TORONTO — The second annual Jewish Music Week recently brought Toronto eight days of concerts and lectures and featured a wide range of music, from Yiddish folk songs to Brazilian choro music.
Now in its second year, the not-for-profit festival was organized by Judy Jacobs and Aliza Spiro, who decided to bring the festival back after the response to last year’s event. “We originally thought it would be a one-time only event, because the cantor’s assembly happened to be meeting in Canada, but the response was so overwhelming that we decided to make it an annual program,” Spiro said.
This year’s opening event, held at Nathan Phillips Square in front of Toronto City Hall, included performances by cantors, students from the Associated Hebrew Day School and the University of Toronto’s Varsity Jews, an a cappella group.
“It’s not only a chance for Jewish people to enjoy and listen to Jewish music – it’s also a chance to expose the public to all the wonderful contributions Jewish people have made in this arena,” Spiro said.
Throughout the week, the festival also hosted lectures, among them a talk about the development of popular song in Israel.
“We wanted to share the lives, experiences and history of Jewish composers and music,” Jacobs said.
“Whether it was about name changes or pogroms in Russia, we wanted to share the details about musical people, their lives, the history of the Jewish People and how that influenced music over the years.”
During the day, lunchtime and afternoon events held across the city showcased cantorial music, klezmer, Yiddish theatre and Israeli music, as well as the Jewish influence within secular music.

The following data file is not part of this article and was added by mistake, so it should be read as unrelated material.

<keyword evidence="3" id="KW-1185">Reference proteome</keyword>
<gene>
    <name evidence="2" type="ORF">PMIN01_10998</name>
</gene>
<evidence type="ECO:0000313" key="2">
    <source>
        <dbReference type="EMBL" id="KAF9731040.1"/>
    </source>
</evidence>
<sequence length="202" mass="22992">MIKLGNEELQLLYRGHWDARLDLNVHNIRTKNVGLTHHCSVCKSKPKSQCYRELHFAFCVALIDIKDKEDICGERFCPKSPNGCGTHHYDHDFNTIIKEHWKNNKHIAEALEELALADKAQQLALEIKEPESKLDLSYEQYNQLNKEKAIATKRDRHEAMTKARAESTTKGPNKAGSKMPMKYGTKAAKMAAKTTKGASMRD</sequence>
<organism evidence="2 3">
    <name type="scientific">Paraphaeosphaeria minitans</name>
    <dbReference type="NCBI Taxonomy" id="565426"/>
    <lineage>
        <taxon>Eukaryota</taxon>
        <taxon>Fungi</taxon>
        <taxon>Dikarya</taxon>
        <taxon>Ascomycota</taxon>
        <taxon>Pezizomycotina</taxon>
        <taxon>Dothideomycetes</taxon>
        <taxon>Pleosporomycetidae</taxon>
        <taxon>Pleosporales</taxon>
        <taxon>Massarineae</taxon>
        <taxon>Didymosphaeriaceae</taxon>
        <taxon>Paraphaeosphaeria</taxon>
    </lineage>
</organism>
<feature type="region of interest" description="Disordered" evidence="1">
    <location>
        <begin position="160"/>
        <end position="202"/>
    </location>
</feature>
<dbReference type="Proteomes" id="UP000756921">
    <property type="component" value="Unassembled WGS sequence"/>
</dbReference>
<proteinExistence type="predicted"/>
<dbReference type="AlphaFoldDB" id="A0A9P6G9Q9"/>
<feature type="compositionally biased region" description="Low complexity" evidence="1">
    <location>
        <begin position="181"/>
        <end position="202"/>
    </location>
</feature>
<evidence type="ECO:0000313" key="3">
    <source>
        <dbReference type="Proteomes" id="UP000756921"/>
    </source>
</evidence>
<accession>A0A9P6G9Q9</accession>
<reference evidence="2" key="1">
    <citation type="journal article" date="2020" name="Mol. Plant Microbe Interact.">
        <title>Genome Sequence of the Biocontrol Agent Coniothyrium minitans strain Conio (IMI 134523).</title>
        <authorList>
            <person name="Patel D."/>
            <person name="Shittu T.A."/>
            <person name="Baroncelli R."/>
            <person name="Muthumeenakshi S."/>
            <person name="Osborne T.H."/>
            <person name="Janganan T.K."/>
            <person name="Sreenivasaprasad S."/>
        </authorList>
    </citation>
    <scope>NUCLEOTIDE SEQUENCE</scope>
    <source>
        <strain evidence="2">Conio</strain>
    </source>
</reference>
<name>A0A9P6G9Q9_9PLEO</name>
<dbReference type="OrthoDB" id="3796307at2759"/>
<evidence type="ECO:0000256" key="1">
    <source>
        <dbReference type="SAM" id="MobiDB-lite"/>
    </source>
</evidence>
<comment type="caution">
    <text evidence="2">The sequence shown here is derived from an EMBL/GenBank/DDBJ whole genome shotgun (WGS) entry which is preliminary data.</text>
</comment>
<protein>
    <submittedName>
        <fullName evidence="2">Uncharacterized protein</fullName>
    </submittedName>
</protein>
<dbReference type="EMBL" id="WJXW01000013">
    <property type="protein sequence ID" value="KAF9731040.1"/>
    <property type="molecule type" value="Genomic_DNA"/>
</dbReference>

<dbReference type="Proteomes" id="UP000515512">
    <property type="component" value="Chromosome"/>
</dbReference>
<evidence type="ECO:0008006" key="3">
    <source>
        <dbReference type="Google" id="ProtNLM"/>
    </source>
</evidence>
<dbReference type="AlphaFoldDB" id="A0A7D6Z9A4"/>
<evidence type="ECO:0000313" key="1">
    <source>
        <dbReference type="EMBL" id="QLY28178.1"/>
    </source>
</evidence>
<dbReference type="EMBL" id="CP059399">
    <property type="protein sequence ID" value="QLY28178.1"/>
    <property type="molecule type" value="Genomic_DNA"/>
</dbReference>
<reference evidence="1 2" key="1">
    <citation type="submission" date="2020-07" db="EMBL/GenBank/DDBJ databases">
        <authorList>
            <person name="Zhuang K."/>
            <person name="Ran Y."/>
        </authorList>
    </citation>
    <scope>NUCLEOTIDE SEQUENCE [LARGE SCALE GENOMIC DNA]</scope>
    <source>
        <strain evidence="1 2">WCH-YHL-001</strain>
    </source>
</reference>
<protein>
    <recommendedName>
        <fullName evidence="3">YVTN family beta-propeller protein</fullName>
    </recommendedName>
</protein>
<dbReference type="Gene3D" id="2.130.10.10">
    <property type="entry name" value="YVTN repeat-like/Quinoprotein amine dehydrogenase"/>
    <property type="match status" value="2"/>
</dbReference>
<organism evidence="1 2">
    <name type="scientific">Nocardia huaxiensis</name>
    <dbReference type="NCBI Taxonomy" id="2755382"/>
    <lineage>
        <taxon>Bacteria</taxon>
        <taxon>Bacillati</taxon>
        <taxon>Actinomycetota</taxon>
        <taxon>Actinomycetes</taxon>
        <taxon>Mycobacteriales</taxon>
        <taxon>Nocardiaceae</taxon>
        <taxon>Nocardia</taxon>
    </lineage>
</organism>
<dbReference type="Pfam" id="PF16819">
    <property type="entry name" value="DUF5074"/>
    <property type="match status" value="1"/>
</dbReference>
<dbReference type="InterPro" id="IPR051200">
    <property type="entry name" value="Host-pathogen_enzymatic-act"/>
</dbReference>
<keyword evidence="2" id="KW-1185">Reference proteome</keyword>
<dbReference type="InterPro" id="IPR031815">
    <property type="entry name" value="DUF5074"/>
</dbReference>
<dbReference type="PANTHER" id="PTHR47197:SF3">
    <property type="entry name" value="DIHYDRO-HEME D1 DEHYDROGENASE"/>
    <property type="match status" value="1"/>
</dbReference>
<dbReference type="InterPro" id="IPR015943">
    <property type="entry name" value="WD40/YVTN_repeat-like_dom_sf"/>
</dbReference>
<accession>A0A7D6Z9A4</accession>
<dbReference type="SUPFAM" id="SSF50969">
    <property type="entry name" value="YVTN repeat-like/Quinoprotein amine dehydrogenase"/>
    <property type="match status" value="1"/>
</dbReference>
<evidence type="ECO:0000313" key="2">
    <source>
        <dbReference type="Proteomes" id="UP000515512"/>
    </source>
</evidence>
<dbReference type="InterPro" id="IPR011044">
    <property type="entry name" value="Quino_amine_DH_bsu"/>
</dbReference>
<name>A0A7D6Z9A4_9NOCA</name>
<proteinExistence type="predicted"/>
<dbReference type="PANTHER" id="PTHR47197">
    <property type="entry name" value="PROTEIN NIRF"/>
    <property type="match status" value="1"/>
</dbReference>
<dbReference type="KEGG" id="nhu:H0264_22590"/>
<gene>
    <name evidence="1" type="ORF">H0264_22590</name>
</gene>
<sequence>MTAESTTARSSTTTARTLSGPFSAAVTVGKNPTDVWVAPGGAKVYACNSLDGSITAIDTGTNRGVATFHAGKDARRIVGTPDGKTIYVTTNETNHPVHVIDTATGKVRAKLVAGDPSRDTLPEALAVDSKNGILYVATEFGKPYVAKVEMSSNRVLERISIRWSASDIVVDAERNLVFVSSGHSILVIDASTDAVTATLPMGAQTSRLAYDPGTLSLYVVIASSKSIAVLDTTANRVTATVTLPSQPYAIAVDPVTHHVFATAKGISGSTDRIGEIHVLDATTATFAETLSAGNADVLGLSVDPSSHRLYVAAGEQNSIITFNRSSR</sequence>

A jazz event at the Miles Nadal Jewish Community Centre featured pianist Ron Davis performing in a room where artwork by children was on display. “We held a contest asking kids to draw Jewish music and what it meant to be Jewish. To be in a room listening to a concert on a Jewish theme surrounded by that art was really amazing,” Spiro said.
Concerts were held at Mount Sinai Hospital, Baycrest, the Toronto Reference Library, Loblaws, the Free Times Cafe and Downsview Park. “We wanted to bring the music out into the community – hospitals, restaurants, assisted living, theatres, libraries. There were really a lot of different opportunities for people to come and share with each other,” Jacobs said.
Programs also took place at Beth Emeth Bais Yehuda Synagogue, Beth Tzedec Congregation, Congregation Darchei Noam and the Beth Avraham Yoseph of Toronto Congregation. “The synagogues were receptive and welcoming to members of the community-at-large, Jewish and otherwise,” Jacobs said. “Music is a universal language. It crosses all kinds of religious divisions in a positive way and helps us see what we share as a community, in terms of our history.”
In the evenings, gala concerts celebrated Sephardi music, Shlomo Carlebach, Yiddish and African-American music, Jewish Hollywood, Srul Irving Glick and Jewish big band music.
“Music is really a uniting force in the community,” Spiro said. “We saw old and young people, men and women, Jews. Something I really like is how the festival has been bringing people together.”